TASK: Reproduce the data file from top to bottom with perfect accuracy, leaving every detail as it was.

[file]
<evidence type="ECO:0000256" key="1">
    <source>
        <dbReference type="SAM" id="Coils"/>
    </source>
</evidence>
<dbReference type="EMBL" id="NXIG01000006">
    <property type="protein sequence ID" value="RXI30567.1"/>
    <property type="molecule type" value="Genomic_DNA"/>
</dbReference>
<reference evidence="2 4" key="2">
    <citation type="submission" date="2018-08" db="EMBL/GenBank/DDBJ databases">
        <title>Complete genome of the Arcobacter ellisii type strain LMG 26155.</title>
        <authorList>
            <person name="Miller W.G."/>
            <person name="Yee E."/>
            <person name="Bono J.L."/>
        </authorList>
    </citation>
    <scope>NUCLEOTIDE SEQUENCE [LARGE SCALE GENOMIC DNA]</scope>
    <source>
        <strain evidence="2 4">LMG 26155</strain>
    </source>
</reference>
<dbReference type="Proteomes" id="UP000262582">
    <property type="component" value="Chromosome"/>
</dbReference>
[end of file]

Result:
<evidence type="ECO:0000256" key="1">
    <source>
        <dbReference type="SAM" id="Coils"/>
    </source>
</evidence>
<dbReference type="EMBL" id="NXIG01000006">
    <property type="protein sequence ID" value="RXI30567.1"/>
    <property type="molecule type" value="Genomic_DNA"/>
</dbReference>
<reference evidence="2 4" key="2">
    <citation type="submission" date="2018-08" db="EMBL/GenBank/DDBJ databases">
        <title>Complete genome of the Arcobacter ellisii type strain LMG 26155.</title>
        <authorList>
            <person name="Miller W.G."/>
            <person name="Yee E."/>
            <person name="Bono J.L."/>
        </authorList>
    </citation>
    <scope>NUCLEOTIDE SEQUENCE [LARGE SCALE GENOMIC DNA]</scope>
    <source>
        <strain evidence="2 4">LMG 26155</strain>
    </source>
</reference>
<dbReference type="Proteomes" id="UP000262582">
    <property type="component" value="Chromosome"/>
</dbReference>